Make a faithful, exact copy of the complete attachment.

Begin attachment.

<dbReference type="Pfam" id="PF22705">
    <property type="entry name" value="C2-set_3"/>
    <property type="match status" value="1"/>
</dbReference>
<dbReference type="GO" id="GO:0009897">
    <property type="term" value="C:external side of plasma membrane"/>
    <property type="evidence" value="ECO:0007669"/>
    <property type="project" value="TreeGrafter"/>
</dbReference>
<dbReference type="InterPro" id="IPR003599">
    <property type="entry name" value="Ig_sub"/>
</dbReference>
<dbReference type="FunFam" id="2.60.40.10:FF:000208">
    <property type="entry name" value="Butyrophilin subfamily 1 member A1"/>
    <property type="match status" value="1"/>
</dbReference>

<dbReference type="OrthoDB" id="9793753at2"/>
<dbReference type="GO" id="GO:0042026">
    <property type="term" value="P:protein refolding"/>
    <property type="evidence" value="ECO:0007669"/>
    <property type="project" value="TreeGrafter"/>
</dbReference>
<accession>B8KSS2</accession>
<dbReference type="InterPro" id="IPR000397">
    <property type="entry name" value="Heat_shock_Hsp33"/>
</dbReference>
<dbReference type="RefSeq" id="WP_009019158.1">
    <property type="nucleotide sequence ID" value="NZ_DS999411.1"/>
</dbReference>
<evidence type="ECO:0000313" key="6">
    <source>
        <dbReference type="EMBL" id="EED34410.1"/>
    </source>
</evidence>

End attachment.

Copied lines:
<dbReference type="Pfam" id="PF22705">
    <property type="entry name" value="C2-set_3"/>
    <property type="match status" value="1"/>
</dbReference>
<dbReference type="GO" id="GO:0009897">
    <property type="term" value="C:external side of plasma membrane"/>
    <property type="evidence" value="ECO:0007669"/>
    <property type="project" value="TreeGrafter"/>
</dbReference>
<dbReference type="InterPro" id="IPR003599">
    <property type="entry name" value="Ig_sub"/>
</dbReference>
<dbReference type="FunFam" id="2.60.40.10:FF:000208">
    <property type="entry name" value="Butyrophilin subfamily 1 member A1"/>
    <property type="match status" value="1"/>
</dbReference>

<dbReference type="OrthoDB" id="9793753at2"/>
<dbReference type="GO" id="GO:0042026">
    <property type="term" value="P:protein refolding"/>
    <property type="evidence" value="ECO:0007669"/>
    <property type="project" value="TreeGrafter"/>
</dbReference>
<accession>B8KSS2</accession>
<dbReference type="InterPro" id="IPR000397">
    <property type="entry name" value="Heat_shock_Hsp33"/>
</dbReference>
<dbReference type="RefSeq" id="WP_009019158.1">
    <property type="nucleotide sequence ID" value="NZ_DS999411.1"/>
</dbReference>
<evidence type="ECO:0000313" key="6">
    <source>
        <dbReference type="EMBL" id="EED34410.1"/>
    </source>
</evidence>